The operator is the point person and their ability to assemble a remarkable team and oversee the business plan is critical. Besides the operator, other key positions we want to learn about are the property management company, contractor, lender, and any advisors/board members (amongst others). If the operator does not have a lot of experience, we’re leaning more heavily on the team they’ve assembled. We want to know they’ve put together an all-star cast with motivation to see the project succeed.
As our business plan focuses on value-add and making renovations to the property, we pay particular attention to the property management team and contractor. We want to ensure these teams have the ability to execute the business plan and have the appropriate experience for the project. Often times the contractor will not be selected until after closing, but it’s helpful to understand how the operator plans to approach filling these key roles.
Step 3: Assess Their Knowledge and Resources
A sponsor should have a strong knowledge of their market, deal structure, risks, financing and many other facets that can impact operations. They don’t need to be a real-life Alexa or Siri, but they should have considered many of these factors when presenting the opportunity.
In this instance, you’ll want to assess the operator’s knowledge and resourcefulness. What do they love about the deal, what concerns them and how do they plan to mitigate those risks? Have they consulted with other industry experts and syndicators? Do they have relationships with other syndicators? Where will they turn when something doesn’t go according to plan? Have they navigated issues with property managers, contractors, tenants, and even local government agencies? Ultimately, we want to know that the operator is knowledgeable and resourceful enough to protect our investor’s money.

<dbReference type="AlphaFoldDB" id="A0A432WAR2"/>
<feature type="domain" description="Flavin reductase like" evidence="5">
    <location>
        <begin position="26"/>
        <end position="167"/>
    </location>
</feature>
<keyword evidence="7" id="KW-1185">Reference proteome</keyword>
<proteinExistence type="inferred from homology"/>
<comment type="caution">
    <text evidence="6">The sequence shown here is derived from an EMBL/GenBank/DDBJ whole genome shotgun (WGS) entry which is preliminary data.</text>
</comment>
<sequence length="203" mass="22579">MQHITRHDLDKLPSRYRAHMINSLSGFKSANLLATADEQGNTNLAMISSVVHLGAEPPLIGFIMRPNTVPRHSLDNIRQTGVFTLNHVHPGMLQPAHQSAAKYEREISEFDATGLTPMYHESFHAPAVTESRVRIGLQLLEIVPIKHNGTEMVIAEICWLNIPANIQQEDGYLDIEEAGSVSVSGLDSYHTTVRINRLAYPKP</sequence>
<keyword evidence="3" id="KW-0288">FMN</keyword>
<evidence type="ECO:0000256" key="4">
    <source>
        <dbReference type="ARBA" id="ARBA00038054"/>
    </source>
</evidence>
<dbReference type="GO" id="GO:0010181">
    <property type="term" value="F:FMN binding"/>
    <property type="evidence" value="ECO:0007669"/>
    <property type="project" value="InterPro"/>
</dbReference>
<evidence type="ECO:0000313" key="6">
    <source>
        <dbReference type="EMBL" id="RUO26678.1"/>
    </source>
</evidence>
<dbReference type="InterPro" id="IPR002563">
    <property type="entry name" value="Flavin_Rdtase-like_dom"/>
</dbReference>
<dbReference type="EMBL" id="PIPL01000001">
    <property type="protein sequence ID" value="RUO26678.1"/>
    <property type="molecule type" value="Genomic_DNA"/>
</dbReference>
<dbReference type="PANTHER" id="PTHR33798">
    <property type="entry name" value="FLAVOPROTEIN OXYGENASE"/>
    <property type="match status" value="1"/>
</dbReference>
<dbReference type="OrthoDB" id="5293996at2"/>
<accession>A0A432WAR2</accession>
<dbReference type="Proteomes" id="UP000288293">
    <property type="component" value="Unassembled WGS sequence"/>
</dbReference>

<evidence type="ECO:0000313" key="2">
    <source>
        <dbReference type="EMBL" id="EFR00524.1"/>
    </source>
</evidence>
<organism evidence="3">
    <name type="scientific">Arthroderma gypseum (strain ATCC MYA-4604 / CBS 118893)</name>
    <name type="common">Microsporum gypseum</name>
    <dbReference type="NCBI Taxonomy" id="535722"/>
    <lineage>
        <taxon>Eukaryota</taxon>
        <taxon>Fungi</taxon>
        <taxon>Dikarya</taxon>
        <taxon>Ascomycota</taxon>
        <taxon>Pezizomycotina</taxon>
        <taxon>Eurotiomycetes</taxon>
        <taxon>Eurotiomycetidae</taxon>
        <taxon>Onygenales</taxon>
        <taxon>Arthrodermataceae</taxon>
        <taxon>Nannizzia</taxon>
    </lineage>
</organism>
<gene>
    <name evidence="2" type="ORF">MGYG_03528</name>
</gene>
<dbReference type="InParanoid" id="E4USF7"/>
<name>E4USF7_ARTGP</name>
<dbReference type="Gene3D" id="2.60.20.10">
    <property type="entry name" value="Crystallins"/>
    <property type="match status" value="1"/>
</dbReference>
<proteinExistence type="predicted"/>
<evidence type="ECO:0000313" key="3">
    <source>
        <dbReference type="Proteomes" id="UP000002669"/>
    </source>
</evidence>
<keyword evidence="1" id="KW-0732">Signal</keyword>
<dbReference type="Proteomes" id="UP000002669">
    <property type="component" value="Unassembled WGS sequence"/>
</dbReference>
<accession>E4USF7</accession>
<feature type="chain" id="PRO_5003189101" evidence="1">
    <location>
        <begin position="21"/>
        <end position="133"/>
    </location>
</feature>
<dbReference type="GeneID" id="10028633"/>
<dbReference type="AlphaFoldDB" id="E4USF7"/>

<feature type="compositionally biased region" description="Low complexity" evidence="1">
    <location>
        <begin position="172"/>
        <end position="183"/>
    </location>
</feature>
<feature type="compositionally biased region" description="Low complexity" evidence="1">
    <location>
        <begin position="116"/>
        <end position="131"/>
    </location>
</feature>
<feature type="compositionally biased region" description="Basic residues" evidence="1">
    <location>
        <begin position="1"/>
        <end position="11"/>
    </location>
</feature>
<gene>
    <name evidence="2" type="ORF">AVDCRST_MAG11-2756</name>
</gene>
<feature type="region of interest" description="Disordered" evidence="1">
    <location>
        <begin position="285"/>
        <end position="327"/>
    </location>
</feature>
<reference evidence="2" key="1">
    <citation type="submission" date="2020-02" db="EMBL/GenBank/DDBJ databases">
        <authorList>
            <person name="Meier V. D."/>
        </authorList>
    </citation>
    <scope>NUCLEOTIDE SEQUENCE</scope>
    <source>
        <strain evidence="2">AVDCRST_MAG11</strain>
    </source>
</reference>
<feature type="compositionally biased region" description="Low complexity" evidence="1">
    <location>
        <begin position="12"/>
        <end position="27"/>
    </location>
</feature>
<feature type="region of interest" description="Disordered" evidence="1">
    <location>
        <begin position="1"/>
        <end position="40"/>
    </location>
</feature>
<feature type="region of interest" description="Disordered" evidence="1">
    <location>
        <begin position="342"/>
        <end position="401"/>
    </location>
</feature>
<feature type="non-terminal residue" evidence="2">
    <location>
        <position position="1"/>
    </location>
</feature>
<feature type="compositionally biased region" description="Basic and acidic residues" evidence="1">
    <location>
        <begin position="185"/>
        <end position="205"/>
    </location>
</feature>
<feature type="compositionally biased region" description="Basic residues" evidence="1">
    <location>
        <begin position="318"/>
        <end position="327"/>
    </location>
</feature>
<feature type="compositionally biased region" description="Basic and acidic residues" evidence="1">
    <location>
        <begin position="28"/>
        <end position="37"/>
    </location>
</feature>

Step 4: Determine If You Trust Them & If They Respect You
The last area we look for is character and trustworthiness. I’m looking to understand who they are and what motivates them. What’s their long-term plan? Are they transparent? Are they prioritizing investor returns over their own profits? It’s important to listen to that gut feeling and ask more questions if something feels off. If I don’t generally like them as a person, I’m not going to do business with them no matter how accomplished they are or what team they’ve assembled. We do business with people we like and because these investments are generally held for 3-7 years, it’s important to like and trust the people you will be investing alongside.
Even more important than “liking” someone is being respected by them. When you have questions, will they take the time to answer them or simply tell you not to worry about it? Many investors working with a new sponsor (especially those considering their first syndication) are cautious and have lots of questions when exploring an investment opportunity. A sponsor should be able to answer these questions and calm any normal trepidations without “selling” investors on a deal.
One question that investors tend to ask is if the sponsor is investing in the deal. This is a fair question, but should not make or break your decision. We like to see the general partners investing alongside limited partners, but it doesn't all have to come from the lead sponsor. Ultimately, this is another touch point to validate the operator's commitment to the deal.
Selecting a sponsor to work with is a critical step for any passive investor. This person should be someone who has a track record of success, surrounded themselves with a successful team, be knowledgeable and resourceful, and be someone you have gotten to know, like and trust. Once you've decided that we want to move forward with the operator, then you can turn your attention to the market and the actual deal.
The next article in this series will focus on finding the right market. If you like this article and want to get more multifamily tips and exclusive investment opportunities, join our private list today.